Return to Work: Is your business compliant with COVID-Secure rules?
UK employers face many challenges during the lockdown as a result of Covid-19, which adversely affect their professional and personal lives. This pandemic has forced many business owners to close their businesses entirely, some are still able to continue it partially, whilst others are continuing operations as usual. As an employer, it’s your responsibility to…
UK employers face many challenges during the lockdown as a result of Covid-19, which adversely affect their professional and personal lives. This pandemic has forced many business owners to close their businesses entirely, some are still able to continue it partially, whilst others are continuing operations as usual. As an employer, it’s your responsibility to consider the restrictions, legislation and government guidance to make the workplace safe and secure for employees.
The UK is heading back into a lockdown situation. Businesses should take precautions by taking a flexible approach and plan to decide how their companies will operate during and after the lockdown, especially in the initial stages. It’s only possible to make your businesses comply with the ‘Covid-secure’ rules in the workplace.
Before opening the workplace again, business owners should plan:
- How to reopen the business, and what restrictions will be in place?
- Analyse the current position of your business, and if you think that your business is still not able to cope with the situation and will take time to recover, what measures will you take to move forward successfully?
- After emerging from Lockdown, what will your workplace and future workforce look like, and what issues will you face moving forward?
- What steps will you take to ensure your business is financially viable after the government support stops being available.
- What will be your Covid-secure guidelines to stop or minimise the spread of infection is?
Guidelines to protect staff and customers at the Workplace
It is vital to put together a plan before it’s too late. Businesses should create, analyse and review their guidelines before initiating bringing staff back to the workplace. Prioritise what actions you need to take to protect your staff and customers within the workplace.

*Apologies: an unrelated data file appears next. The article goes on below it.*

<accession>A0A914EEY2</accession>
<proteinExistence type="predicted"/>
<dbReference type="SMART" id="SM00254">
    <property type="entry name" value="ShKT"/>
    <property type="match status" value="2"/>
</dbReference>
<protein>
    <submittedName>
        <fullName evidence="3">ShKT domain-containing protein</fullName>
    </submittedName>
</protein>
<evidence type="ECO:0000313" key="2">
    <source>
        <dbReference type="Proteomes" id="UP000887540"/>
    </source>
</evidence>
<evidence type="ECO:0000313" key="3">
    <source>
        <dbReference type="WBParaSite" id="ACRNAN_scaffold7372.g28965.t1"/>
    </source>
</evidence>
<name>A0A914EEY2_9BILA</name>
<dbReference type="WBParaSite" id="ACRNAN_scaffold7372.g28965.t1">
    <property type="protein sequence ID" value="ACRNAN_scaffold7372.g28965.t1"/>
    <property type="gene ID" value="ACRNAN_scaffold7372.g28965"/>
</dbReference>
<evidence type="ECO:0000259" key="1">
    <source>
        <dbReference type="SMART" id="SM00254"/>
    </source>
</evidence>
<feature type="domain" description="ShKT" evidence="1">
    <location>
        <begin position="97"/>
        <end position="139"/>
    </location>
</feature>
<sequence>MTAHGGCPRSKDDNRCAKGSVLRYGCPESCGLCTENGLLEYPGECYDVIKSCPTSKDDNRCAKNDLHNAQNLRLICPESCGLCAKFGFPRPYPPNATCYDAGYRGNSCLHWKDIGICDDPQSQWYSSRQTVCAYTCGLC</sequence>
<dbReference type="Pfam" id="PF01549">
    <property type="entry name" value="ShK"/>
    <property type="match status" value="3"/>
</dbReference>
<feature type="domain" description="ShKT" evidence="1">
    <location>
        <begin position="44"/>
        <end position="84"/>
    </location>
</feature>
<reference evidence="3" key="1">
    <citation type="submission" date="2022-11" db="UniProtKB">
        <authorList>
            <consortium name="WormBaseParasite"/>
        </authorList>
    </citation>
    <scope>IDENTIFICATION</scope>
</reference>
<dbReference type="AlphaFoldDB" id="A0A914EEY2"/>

There are various guidelines and precautions issued by the UK government that must be adopted by the businesses to protect themselves, their staff and customers from Covid-19 while returning to their work.
Complete a Covid-19 risk assessment in consultation with your employees
- Consult with your staff and implement the suggested measures to make your workplace covid-19 secure.
- Identify what work activity or situations may increase the risk of virus transmission.
- Consider those at maximum risk of Covid-19, such as employees with diseases like high blood pressure or diabetes.
- Try to cover the risk as much as possible by minimising or removing the activity or situation that gives exposure to the virus.
Maintain Social distancing of 2 meters wherever possible
To adapt and adjust your employees to a new typical working environment, you must redesign the layout of your workplace by maintaining distances of 2 meters between individuals by:
- Opening more Entrances and exits
- Reduce face to face meetings and encourage the team to use audio calls or videoconference
- Changing the seating arrangements at the workplace and break rooms
- Creating one-way walk-throughs
Ask your visitors to cover their face